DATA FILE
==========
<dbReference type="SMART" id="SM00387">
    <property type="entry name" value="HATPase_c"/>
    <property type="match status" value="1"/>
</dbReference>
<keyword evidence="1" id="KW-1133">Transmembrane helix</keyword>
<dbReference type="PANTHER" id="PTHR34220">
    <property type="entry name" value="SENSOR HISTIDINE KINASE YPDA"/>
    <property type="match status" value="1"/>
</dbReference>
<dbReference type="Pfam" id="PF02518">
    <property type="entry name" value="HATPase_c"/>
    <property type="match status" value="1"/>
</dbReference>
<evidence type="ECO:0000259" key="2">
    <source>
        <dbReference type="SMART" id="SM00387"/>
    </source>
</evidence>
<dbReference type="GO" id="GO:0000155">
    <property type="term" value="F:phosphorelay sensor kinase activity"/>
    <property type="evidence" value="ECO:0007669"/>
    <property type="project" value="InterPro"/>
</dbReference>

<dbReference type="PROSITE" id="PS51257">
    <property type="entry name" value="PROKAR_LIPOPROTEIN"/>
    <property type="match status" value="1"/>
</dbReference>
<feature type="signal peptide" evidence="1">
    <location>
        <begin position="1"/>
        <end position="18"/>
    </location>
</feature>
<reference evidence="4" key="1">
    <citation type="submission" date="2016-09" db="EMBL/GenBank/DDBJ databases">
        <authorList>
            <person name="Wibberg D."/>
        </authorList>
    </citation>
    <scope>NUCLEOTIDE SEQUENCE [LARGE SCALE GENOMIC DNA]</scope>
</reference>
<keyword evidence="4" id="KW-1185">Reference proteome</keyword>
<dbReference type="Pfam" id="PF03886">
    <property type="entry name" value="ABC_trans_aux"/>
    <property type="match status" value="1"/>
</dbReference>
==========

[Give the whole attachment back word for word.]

<dbReference type="SMART" id="SM00387">
    <property type="entry name" value="HATPase_c"/>
    <property type="match status" value="1"/>
</dbReference>
<keyword evidence="1" id="KW-1133">Transmembrane helix</keyword>
<dbReference type="PANTHER" id="PTHR34220">
    <property type="entry name" value="SENSOR HISTIDINE KINASE YPDA"/>
    <property type="match status" value="1"/>
</dbReference>
<dbReference type="Pfam" id="PF02518">
    <property type="entry name" value="HATPase_c"/>
    <property type="match status" value="1"/>
</dbReference>
<evidence type="ECO:0000259" key="2">
    <source>
        <dbReference type="SMART" id="SM00387"/>
    </source>
</evidence>
<dbReference type="GO" id="GO:0000155">
    <property type="term" value="F:phosphorelay sensor kinase activity"/>
    <property type="evidence" value="ECO:0007669"/>
    <property type="project" value="InterPro"/>
</dbReference>

<dbReference type="PROSITE" id="PS51257">
    <property type="entry name" value="PROKAR_LIPOPROTEIN"/>
    <property type="match status" value="1"/>
</dbReference>
<feature type="signal peptide" evidence="1">
    <location>
        <begin position="1"/>
        <end position="18"/>
    </location>
</feature>
<reference evidence="4" key="1">
    <citation type="submission" date="2016-09" db="EMBL/GenBank/DDBJ databases">
        <authorList>
            <person name="Wibberg D."/>
        </authorList>
    </citation>
    <scope>NUCLEOTIDE SEQUENCE [LARGE SCALE GENOMIC DNA]</scope>
</reference>
<keyword evidence="4" id="KW-1185">Reference proteome</keyword>
<dbReference type="Pfam" id="PF03886">
    <property type="entry name" value="ABC_trans_aux"/>
    <property type="match status" value="1"/>
</dbReference>